Rowan County, Ky. Clerk Kim Davis

UPDATE: NPR and other news sources are reporting tonight that the U.S. Supreme Court has denied Kim Davis’ appeal to stay a lower court ruling ordering her to begin issuing marriage licenses, including marriage licenses to same-sex couples.

Davis is county clerk for Rowan County, Kentucky.

Davis, who has been married four times, has refused to issue any marriage licenses to avoid having to issue marriage licenses to same-sex couples since, she claims, same-sex marriage goes against her personal religious beliefs.

Davis, an elected official, has also refused to allow anyone else in her office to issues marriage licenses.


Rowan County Clerk Kim Davis filed an emergency petition with the U.S. Supreme Court on Friday afternoon to have a justice review her appeal to allow her to continue not doing her job — i.e. refusing to issue marriage licenses to anybody to avoid having to issue licenses to same-sex couples — on religious grounds, according to WKYT, the CBS affiliate in Lexington, Ky.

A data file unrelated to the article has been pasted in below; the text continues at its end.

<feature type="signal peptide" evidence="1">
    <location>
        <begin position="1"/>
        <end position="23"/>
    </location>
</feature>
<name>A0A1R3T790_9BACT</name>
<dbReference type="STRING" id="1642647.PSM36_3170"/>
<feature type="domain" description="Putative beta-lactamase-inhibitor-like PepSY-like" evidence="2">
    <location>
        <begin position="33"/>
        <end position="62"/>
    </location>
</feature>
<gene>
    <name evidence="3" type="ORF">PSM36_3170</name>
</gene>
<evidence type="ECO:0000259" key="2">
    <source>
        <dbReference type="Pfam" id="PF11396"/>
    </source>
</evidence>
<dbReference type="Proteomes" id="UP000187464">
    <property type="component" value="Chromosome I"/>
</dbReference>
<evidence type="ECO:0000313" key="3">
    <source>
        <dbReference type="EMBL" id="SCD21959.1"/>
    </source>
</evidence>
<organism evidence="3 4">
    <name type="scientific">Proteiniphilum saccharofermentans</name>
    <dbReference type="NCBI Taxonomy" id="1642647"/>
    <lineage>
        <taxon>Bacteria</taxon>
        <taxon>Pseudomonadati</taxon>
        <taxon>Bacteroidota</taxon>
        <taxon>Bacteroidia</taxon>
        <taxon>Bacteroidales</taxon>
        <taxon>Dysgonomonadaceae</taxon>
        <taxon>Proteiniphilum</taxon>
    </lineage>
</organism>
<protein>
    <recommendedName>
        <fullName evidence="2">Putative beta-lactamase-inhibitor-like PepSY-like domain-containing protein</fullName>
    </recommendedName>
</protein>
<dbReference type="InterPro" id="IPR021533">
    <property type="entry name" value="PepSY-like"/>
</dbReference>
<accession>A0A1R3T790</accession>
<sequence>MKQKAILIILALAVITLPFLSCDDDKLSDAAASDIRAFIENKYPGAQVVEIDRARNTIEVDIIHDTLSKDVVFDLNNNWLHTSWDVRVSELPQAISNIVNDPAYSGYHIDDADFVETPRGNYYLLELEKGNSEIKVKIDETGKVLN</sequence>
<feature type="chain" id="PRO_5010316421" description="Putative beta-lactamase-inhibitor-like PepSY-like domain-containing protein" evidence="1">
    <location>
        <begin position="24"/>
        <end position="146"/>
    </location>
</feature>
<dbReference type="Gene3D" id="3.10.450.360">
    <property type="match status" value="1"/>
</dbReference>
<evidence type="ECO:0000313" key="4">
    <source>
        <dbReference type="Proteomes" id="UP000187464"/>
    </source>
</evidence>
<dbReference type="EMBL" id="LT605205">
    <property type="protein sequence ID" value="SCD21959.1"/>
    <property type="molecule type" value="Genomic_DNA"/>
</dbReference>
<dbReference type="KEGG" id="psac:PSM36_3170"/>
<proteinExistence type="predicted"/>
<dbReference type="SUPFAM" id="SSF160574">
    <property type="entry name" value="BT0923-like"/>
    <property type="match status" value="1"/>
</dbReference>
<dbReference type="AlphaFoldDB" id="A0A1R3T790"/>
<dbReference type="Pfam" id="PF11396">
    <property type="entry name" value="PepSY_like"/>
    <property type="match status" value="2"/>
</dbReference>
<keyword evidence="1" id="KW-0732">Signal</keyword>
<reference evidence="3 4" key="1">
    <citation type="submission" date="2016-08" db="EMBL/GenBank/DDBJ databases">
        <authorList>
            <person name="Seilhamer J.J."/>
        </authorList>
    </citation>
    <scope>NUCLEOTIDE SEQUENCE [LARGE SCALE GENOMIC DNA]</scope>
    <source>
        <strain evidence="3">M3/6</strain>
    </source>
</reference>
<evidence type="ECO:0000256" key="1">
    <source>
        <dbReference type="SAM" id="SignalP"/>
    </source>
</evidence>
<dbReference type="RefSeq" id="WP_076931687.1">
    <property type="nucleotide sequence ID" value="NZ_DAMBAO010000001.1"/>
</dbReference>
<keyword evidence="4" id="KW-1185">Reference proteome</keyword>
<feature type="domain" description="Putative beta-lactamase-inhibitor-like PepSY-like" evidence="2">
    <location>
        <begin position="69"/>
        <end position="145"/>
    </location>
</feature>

She asked a U.S. District Court judge who ruled against her, but stayed his decision, to extend his stay. The Sixth Circuit Court of Appeals denied her request for a stay and the district court denied her extension.

On the federal level, Justice Elena Kagan is the circuit justice for the Sixth Circuit and would receive Davis’ request for a stay. Kagan voted on the side of same-sex marriage in the Windsor and Obergefell decisions.

Also on Friday, Rowan County’s attorney referred a charge of official misconduct against Davis to the state Attorney General. Only the state can remove Davis from office.

Davis has refused to issue any marriage licenses and refused to allow anyone in her office to issue any licenses because of her religious objection to same-sex marriage. Her religious beliefs clearly don’t extend to divorce, because Davis is on her fourth husband.

A small rally in support of same-sex marriage was held at the Rowan County courthouse on Friday and a larger group gathered on Saturday. A group supporting Davis also appeared.

As for Davis’ claims of religious freedom, a 2006 case, Garcetti v Ceballo, limited free speech protections for government employees when they are on the job. Employers must make some accommodations for religious beliefs, but employees must still do the core, central duties of their jobs. In the opinion, Justice Anthony Kennedy wrote that a public official is only protected only when engaged in an issue as a private citizen, not if it is expressed as part of the official’s public duties.